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Picturesque Palestine, Sinai, and Egypt, Vol. 1
Page 390
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Wilson, Charles William, Sir. Picturesque Palestine, Sinai, and Egypt, Vol. 1 - Page 390. 1881. Kenneth Franzheim II Rare Books Room, William R. Jenkins Architecture and Art Library, University of Houston Libraries. University of Houston Digital Library. Web. July 23, 2021. https://digital.lib.uh.edu/collection/exotic/item/2694/show/2601.

Disclaimer: This is a general citation for reference purposes. Please consult the most recent edition of your style manual for the proper formatting of the type of source you are citing. If the date given in the citation does not match the date on the digital item, use the more accurate date below the digital item.

Wilson, Charles William, Sir. (1881). Picturesque Palestine, Sinai, and Egypt, Vol. 1 - Page 390. Exotic Impressions, Views of Foreign Lands. Kenneth Franzheim II Rare Books Room, William R. Jenkins Architecture and Art Library, University of Houston Libraries. Retrieved from https://digital.lib.uh.edu/collection/exotic/item/2694/show/2601

Disclaimer: This is a general citation for reference purposes. Please consult the most recent edition of your style manual for the proper formatting of the type of source you are citing. If the date given in the citation does not match the date on the digital item, use the more accurate date below the digital item.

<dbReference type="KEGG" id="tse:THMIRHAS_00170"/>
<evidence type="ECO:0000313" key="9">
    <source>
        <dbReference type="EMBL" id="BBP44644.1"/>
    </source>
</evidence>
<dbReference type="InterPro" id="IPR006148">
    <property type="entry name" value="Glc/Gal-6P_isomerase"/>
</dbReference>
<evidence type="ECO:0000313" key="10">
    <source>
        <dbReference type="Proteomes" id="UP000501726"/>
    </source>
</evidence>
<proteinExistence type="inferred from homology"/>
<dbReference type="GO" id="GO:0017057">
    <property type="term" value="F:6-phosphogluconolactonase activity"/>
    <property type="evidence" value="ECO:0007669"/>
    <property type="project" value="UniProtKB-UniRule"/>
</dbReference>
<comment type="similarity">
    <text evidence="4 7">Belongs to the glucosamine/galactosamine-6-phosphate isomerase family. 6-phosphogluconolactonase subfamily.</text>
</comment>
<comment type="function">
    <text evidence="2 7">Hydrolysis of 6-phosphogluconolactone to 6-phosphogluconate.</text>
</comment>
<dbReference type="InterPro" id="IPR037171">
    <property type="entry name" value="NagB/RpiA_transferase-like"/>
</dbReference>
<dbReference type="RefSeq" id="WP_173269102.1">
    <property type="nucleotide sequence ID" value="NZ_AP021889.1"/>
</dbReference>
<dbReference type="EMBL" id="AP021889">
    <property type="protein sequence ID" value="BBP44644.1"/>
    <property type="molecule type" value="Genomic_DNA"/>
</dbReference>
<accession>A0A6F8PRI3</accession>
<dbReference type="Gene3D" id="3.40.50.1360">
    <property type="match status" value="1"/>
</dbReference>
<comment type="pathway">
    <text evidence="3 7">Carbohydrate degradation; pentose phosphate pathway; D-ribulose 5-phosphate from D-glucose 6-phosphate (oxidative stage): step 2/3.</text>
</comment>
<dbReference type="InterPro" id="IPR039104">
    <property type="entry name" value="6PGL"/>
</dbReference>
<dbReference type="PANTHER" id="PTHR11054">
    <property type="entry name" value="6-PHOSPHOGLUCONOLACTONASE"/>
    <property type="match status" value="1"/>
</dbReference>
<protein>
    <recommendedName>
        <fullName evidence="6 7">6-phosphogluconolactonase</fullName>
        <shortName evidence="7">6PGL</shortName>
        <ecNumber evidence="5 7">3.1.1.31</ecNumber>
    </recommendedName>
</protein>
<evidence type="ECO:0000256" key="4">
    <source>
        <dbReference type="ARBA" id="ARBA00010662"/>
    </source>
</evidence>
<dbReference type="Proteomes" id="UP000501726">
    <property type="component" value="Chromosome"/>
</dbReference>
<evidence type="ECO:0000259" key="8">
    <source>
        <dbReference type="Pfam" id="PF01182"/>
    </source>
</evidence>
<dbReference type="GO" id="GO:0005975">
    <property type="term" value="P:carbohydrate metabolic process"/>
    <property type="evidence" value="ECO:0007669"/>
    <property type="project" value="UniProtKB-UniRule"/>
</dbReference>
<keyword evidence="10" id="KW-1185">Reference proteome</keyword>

Wilson, Charles William, Sir, Picturesque Palestine, Sinai, and Egypt, Vol. 1 - Page 390, 1881, Exotic Impressions, Views of Foreign Lands, Kenneth Franzheim II Rare Books Room, William R. Jenkins Architecture and Art Library, University of Houston Libraries, accessed July 23, 2021, https://digital.lib.uh.edu/collection/exotic/item/2694/show/2601.

Disclaimer: This is a general citation for reference purposes. Please consult the most recent edition of your style manual for the proper formatting of the type of source you are citing. If the date given in the citation does not match the date on the digital item, use the more accurate date below the digital item.

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Compound Item Description
Title Picturesque Palestine, Sinai, and Egypt, Vol. 1
Creator (LCNAF)
  • Wilson, Charles William, Sir
Publisher D. Appleton and Company
Date 1881
Description Index: Introduction / by the Very Rev. Dean Stanley -- Jerusalem / by Col. Wilson -- Bethlehem and the north of Judaea / by the Rev. Canon Tristram -- The mountains of Judah and Ephraim / by Lieut. Conder -- Samaria and the Plain of Esdraelon / by Miss E. Rogers -- Esdraelon and Nazareth / by the Rev. Canon Tristram -- Galilee, Northern Galilee, Caesarea Philippi and the highlands of Galilee, Mount Hermon and its temples / by the Rev. Dr. S. Merrill -- Damascus / by the Rev. Dr. P. Schaff -- Palmyra, The Wady Barada, Ba'albek / by the Rev. S. Jessup.
Subject.Geographic (TGN)
  • Egypt
  • Palestine
  • Sinai Peninsula
Genre (AAT)
  • books
  • illustrations (layout features)
  • plates (illustrations)
  • maps (documents)
Language English
Type (DCMI)
  • Text
Original Item Location DS107 .W73 v. 1
Original Item URL http://library.uh.edu/record=b1703789~S11
Digital Collection Exotic Impressions: Views of Foreign Lands
Digital Collection URL http://digital.lib.uh.edu/collection/exotic
Repository Kenneth Franzheim II Rare Books Room, William R. Jenkins Architecture and Art Library, University of Houston Libraries
Repository URL http://info.lib.uh.edu/about/campus-libraries-collections/william-r-jenkins-architecture-art-library
Use and Reproduction No Copyright - United States